In CIA jargon, "blowback" describes the unintended, undesirable consequences of covert operations, such as the funding of the Afghan Mujahideen and the destabilization of Afghanistan contributing to the rise of the Taliban and Al-Qaeda.
The introduction of exotic animals and plants for food, for decorative purposes, or to control unwanted species often leads to more harm than good done by the introduced species.
The protection of the steel industry in the United States reduced production of steel in the United States, increased costs to users, and increased unemployment in associated industries.
In 2003, Barbra Streisand unsuccessfully sued Kenneth Adelman and Pictopia.com for posting a photograph of her home online.Before the lawsuit had been filed, only 6 people had downloaded the file, two of them Streisand's attorneys. The lawsuit drew attention to the image, resulting in 420,000 people visiting the site. The Streisand Effect was named after this incident, describing when an attempt to censor or remove a certain piece of information instead draws attention to the material being suppressed, resulting in the material instead becoming widely known, reported on, and distributed.
Passenger-side airbags in motorcars were intended as a safety feature, but led to an increase in child fatalities in the mid-1990s because small children were being hit by airbags that deployed automatically during collisions. The supposed solution to this problem, moving the child seat to the back of the vehicle, led to an increase in the number of children forgotten in unattended vehicles, some of whom died under extreme temperature conditions.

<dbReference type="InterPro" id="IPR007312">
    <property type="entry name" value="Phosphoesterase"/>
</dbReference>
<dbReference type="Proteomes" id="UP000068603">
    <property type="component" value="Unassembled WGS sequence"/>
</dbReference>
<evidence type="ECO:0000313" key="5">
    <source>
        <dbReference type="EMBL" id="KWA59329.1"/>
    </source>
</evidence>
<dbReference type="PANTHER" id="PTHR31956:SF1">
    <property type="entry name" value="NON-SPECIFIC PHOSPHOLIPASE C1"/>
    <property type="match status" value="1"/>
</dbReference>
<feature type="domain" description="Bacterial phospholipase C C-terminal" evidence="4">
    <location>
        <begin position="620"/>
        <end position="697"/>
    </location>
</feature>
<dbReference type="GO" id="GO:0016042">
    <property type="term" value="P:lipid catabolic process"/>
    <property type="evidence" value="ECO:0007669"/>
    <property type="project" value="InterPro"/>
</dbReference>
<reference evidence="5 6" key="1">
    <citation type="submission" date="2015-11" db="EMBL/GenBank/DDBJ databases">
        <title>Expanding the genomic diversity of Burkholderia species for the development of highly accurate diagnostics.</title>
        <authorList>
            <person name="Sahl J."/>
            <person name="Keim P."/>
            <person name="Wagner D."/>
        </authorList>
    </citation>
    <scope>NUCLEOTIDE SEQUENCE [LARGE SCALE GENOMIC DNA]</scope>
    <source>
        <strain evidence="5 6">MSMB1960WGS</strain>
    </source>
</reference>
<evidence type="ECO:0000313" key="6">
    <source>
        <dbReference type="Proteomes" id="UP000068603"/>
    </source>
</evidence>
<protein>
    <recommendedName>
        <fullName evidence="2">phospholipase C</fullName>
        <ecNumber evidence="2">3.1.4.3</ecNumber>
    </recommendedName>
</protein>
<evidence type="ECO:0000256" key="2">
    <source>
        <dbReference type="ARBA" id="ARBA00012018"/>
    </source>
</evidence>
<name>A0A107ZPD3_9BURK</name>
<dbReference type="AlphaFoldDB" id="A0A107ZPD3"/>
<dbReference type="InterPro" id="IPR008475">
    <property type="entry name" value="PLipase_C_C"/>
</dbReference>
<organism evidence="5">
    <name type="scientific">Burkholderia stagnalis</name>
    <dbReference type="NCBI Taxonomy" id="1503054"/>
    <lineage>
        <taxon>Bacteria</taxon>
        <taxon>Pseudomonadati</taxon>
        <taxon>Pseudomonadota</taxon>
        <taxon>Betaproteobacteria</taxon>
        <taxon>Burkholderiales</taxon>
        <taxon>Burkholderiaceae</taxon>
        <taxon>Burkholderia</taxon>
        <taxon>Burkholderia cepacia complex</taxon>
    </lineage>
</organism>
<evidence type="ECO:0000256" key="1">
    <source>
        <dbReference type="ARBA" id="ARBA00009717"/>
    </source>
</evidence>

Risk compensation, or the Peltzman effect, occurs after implementation of safety measures intended to reduce injury or death (e.g. bike helmets, seatbelts, etc.). People may feel safer than they really are and take additional risks which they would not have taken without the safety measures in place. This may result in no change, or even an increase, in morbidity or mortality, rather than a decrease as intended.
According to an anecdote, the British government, concerned about the number of venomous cobra snakes in Delhi, offered a bounty for every dead cobra. This was a successful strategy as large numbers of snakes were killed for the reward. Eventually, enterprising people began breeding cobras for the income. When the government became aware of this, they scrapped the reward program, causing the cobra breeders to set the now-worthless snakes free. As a result, the wild cobra population further increased. The apparent solution for the problem made the situation even worse, becoming known as the Cobra effect.